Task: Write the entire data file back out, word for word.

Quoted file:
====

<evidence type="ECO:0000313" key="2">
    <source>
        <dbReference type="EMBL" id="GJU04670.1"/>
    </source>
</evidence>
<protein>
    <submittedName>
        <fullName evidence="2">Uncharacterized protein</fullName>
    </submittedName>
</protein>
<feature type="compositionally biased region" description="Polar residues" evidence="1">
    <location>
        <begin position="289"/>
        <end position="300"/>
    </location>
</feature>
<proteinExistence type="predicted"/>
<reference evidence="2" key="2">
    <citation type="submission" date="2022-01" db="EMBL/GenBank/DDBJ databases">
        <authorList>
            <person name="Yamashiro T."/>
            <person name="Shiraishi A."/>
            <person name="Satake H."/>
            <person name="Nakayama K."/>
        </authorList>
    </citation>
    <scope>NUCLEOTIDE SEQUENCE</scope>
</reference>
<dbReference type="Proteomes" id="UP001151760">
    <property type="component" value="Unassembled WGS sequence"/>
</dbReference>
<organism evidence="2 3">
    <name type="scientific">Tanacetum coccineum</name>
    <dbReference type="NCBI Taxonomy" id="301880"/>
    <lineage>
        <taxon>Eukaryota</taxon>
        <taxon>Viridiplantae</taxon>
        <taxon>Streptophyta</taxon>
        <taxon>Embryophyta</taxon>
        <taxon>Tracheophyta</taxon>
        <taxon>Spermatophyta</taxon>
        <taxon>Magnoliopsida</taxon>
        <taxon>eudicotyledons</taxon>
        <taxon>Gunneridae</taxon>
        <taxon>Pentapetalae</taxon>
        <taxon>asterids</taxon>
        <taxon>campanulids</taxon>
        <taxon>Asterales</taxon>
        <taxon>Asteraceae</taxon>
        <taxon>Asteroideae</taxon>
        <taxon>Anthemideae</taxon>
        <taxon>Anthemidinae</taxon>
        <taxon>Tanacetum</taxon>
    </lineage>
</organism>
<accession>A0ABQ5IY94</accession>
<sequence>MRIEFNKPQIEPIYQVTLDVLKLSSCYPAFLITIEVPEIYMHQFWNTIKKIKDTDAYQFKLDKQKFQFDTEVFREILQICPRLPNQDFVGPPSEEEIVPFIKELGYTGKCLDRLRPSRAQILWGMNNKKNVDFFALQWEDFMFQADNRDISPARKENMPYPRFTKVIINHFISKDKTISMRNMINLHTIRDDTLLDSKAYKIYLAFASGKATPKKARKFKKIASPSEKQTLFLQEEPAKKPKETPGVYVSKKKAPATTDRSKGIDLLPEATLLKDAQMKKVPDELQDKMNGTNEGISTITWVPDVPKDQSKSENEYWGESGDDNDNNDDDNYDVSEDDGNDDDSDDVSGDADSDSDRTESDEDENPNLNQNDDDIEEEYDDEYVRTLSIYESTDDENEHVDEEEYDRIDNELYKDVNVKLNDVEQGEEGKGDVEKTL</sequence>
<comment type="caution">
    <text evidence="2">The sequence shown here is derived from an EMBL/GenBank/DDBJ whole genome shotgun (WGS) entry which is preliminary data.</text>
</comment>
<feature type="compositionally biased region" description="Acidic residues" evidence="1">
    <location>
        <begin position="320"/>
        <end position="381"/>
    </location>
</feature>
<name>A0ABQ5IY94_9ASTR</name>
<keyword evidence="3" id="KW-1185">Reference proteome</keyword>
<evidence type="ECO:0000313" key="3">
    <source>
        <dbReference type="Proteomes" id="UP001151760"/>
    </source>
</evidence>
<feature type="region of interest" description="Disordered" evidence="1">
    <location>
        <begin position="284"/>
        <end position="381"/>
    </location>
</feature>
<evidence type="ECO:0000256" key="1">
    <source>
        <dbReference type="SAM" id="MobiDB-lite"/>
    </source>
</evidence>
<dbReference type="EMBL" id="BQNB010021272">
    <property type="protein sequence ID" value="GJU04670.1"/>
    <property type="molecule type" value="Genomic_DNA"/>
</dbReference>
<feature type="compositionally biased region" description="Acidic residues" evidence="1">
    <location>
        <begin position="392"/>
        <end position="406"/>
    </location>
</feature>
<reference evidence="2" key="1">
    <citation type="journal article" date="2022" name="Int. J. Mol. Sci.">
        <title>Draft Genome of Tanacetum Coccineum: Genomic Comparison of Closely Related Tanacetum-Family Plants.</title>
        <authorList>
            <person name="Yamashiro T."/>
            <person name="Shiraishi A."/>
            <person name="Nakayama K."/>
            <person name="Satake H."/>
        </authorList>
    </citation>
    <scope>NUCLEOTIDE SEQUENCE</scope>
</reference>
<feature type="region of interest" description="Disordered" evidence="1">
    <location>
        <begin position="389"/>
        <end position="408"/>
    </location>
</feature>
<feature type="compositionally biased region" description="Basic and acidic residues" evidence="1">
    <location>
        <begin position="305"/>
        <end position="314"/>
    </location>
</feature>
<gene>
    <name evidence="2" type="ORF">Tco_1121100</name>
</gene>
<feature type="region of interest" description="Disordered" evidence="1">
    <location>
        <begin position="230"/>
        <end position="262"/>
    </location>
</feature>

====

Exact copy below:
<evidence type="ECO:0000313" key="2">
    <source>
        <dbReference type="EMBL" id="GJU04670.1"/>
    </source>
</evidence>
<protein>
    <submittedName>
        <fullName evidence="2">Uncharacterized protein</fullName>
    </submittedName>
</protein>
<feature type="compositionally biased region" description="Polar residues" evidence="1">
    <location>
        <begin position="289"/>
        <end position="300"/>
    </location>
</feature>
<proteinExistence type="predicted"/>
<reference evidence="2" key="2">
    <citation type="submission" date="2022-01" db="EMBL/GenBank/DDBJ databases">
        <authorList>
            <person name="Yamashiro T."/>
            <person name="Shiraishi A."/>
            <person name="Satake H."/>
            <person name="Nakayama K."/>
        </authorList>
    </citation>
    <scope>NUCLEOTIDE SEQUENCE</scope>
</reference>
<dbReference type="Proteomes" id="UP001151760">
    <property type="component" value="Unassembled WGS sequence"/>
</dbReference>
<organism evidence="2 3">
    <name type="scientific">Tanacetum coccineum</name>
    <dbReference type="NCBI Taxonomy" id="301880"/>
    <lineage>
        <taxon>Eukaryota</taxon>
        <taxon>Viridiplantae</taxon>
        <taxon>Streptophyta</taxon>
        <taxon>Embryophyta</taxon>
        <taxon>Tracheophyta</taxon>
        <taxon>Spermatophyta</taxon>
        <taxon>Magnoliopsida</taxon>
        <taxon>eudicotyledons</taxon>
        <taxon>Gunneridae</taxon>
        <taxon>Pentapetalae</taxon>
        <taxon>asterids</taxon>
        <taxon>campanulids</taxon>
        <taxon>Asterales</taxon>
        <taxon>Asteraceae</taxon>
        <taxon>Asteroideae</taxon>
        <taxon>Anthemideae</taxon>
        <taxon>Anthemidinae</taxon>
        <taxon>Tanacetum</taxon>
    </lineage>
</organism>
<accession>A0ABQ5IY94</accession>
<sequence>MRIEFNKPQIEPIYQVTLDVLKLSSCYPAFLITIEVPEIYMHQFWNTIKKIKDTDAYQFKLDKQKFQFDTEVFREILQICPRLPNQDFVGPPSEEEIVPFIKELGYTGKCLDRLRPSRAQILWGMNNKKNVDFFALQWEDFMFQADNRDISPARKENMPYPRFTKVIINHFISKDKTISMRNMINLHTIRDDTLLDSKAYKIYLAFASGKATPKKARKFKKIASPSEKQTLFLQEEPAKKPKETPGVYVSKKKAPATTDRSKGIDLLPEATLLKDAQMKKVPDELQDKMNGTNEGISTITWVPDVPKDQSKSENEYWGESGDDNDNNDDDNYDVSEDDGNDDDSDDVSGDADSDSDRTESDEDENPNLNQNDDDIEEEYDDEYVRTLSIYESTDDENEHVDEEEYDRIDNELYKDVNVKLNDVEQGEEGKGDVEKTL</sequence>
<comment type="caution">
    <text evidence="2">The sequence shown here is derived from an EMBL/GenBank/DDBJ whole genome shotgun (WGS) entry which is preliminary data.</text>
</comment>
<feature type="compositionally biased region" description="Acidic residues" evidence="1">
    <location>
        <begin position="320"/>
        <end position="381"/>
    </location>
</feature>
<name>A0ABQ5IY94_9ASTR</name>
<keyword evidence="3" id="KW-1185">Reference proteome</keyword>
<evidence type="ECO:0000313" key="3">
    <source>
        <dbReference type="Proteomes" id="UP001151760"/>
    </source>
</evidence>
<feature type="region of interest" description="Disordered" evidence="1">
    <location>
        <begin position="284"/>
        <end position="381"/>
    </location>
</feature>
<evidence type="ECO:0000256" key="1">
    <source>
        <dbReference type="SAM" id="MobiDB-lite"/>
    </source>
</evidence>
<dbReference type="EMBL" id="BQNB010021272">
    <property type="protein sequence ID" value="GJU04670.1"/>
    <property type="molecule type" value="Genomic_DNA"/>
</dbReference>
<feature type="compositionally biased region" description="Acidic residues" evidence="1">
    <location>
        <begin position="392"/>
        <end position="406"/>
    </location>
</feature>
<reference evidence="2" key="1">
    <citation type="journal article" date="2022" name="Int. J. Mol. Sci.">
        <title>Draft Genome of Tanacetum Coccineum: Genomic Comparison of Closely Related Tanacetum-Family Plants.</title>
        <authorList>
            <person name="Yamashiro T."/>
            <person name="Shiraishi A."/>
            <person name="Nakayama K."/>
            <person name="Satake H."/>
        </authorList>
    </citation>
    <scope>NUCLEOTIDE SEQUENCE</scope>
</reference>
<feature type="region of interest" description="Disordered" evidence="1">
    <location>
        <begin position="389"/>
        <end position="408"/>
    </location>
</feature>
<feature type="compositionally biased region" description="Basic and acidic residues" evidence="1">
    <location>
        <begin position="305"/>
        <end position="314"/>
    </location>
</feature>
<gene>
    <name evidence="2" type="ORF">Tco_1121100</name>
</gene>
<feature type="region of interest" description="Disordered" evidence="1">
    <location>
        <begin position="230"/>
        <end position="262"/>
    </location>
</feature>